Facebook is facing renewed regulatory scrutiny around the world in the wake of new allegations over how it handles user data.
Lawmakers on both sides of the Atlantic were quick to pounce on Facebook after the New York Times reported late Sunday that the company shared personal data from its users with dozens of device makers, including Apple and Samsung.
Perhaps the most concerning claim from the report is that Facebook gave some device makers "access to the data of users' friends without their explicit consent, even after declaring that it would no longer share such information with outsiders."
Facebook disputed this claim, noting in a blog post Sunday that "friends' information, like photos, was only accessible on devices when people made a decision to share their information with those friends."
But the report nonetheless reignited concerns about Facebook's privacy practices just months after the Cambridge Analytica data scandal. It also called into question repeated assurances offered by CEO Mark Zuckerberg in testimonies that users have control over their information.
Guy Verhofstadt, chair of the Alliance of Liberals and Democrats for Europe, tweeted that Zuckerberg "was not totally honest" in claiming users control how their data is shared and who sees it.
"This limitless data sharing of users has to stop," Verhofstadt said. Multiple US lawmakers echoed the point.
"Sure looks like Zuckerberg lied to Congress about whether users have 'complete control' over who sees our data on Facebook," David Cicilline, the top Democrat on the House Judiciary antitrust subcommittee, wrote on Twitter. "This needs to be investigated and the people responsible need to be held accountable."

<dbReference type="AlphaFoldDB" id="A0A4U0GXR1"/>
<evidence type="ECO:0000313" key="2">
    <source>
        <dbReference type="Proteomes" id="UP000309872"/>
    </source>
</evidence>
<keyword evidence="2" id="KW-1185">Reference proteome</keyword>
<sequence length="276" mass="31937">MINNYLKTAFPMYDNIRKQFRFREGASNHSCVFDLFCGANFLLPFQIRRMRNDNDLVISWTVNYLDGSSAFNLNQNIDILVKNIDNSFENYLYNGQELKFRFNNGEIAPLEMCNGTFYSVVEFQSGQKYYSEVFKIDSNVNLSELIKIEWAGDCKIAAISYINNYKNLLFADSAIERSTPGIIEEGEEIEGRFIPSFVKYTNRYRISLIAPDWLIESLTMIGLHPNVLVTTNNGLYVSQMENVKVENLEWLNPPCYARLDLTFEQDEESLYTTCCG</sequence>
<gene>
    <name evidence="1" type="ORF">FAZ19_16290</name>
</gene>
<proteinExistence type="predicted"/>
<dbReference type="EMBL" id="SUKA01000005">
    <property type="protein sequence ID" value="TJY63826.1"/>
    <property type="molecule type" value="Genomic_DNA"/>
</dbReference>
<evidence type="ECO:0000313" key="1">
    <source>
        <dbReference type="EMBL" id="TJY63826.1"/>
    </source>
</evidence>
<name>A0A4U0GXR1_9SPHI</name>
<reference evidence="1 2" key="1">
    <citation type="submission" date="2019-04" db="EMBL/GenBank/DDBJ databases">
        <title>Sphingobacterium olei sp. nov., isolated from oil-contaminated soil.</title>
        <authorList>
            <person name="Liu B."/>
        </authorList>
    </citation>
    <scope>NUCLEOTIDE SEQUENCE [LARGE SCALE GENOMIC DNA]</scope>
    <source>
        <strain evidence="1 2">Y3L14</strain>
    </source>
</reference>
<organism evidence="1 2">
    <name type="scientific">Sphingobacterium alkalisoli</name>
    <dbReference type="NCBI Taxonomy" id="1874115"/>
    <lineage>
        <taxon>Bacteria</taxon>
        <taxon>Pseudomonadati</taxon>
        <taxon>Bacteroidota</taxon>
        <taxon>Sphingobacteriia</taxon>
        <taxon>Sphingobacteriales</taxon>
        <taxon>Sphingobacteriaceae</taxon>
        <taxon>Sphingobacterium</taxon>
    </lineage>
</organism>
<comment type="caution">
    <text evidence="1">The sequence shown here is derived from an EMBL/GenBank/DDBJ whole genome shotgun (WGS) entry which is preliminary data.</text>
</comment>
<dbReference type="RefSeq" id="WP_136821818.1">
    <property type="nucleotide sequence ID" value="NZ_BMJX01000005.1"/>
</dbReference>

Sen. Richard Blumenthal, a Democrat who previously introduced legislation for a "privacy bill of rights," said the "secret data sharing partnerships" add "urgent new reasons for stronger privacy protections-beginning with a privacy bill of rights modeled on Europe's new rules."
Facebook used Twitter to push back against some of the lawmakers, telling Cicilline that the Times "is wrong about user controls."
The latest claims may only add fuel to the fire of existing investigations into Facebook at the state and federal level, including a Federal Trade Commission probe into the company's data practices.
"This adds urgency and intensity to the FTC inquiry," William Kovacic, former chairman of the FTC, told CNNMoney. "It ensures that the company will be right in the center of the field of vision of every regulator and legislator who has an interest in this subject."
Barbara Underwood, the new attorney general in New York, said in a statement Monday that her office continues to investigate Facebook's data use after Cambridge Analytica, which includes looking "into these 'data-sharing' partnerships."
"The news... is yet another reminder of the many questions that remain unanswered," Underwood said.
Representatives for Facebook did not immediately respond to a request for comment. In the blog post Sunday, Facebook said it gave device makers access to software only so they could build versions of Facebook that worked on different phones or operating systems.
"These partners signed agreements that prevented people's Facebook information from being used for any other purpose than to recreate Facebook-like experiences," Ime Archibong, Facebook's vice president of product partnerships, wrote in the blog post.
"We are not aware of any abuse by these companies," Archibong said.
But this assurance has not stopped the mounting uproar among current and former regulators.
"Facebook's DNA is unchangeable: their basic idea is to amass as much data as possible, and press the limits on sharing it," Tim Wu, a professor of antitrust law at Columbia Law School and former senior adviser at the FTC, told CNNMoney. "Unless there is a change of leadership, I do not expect them to change."
-- Sherisse Pham contributed to this report.
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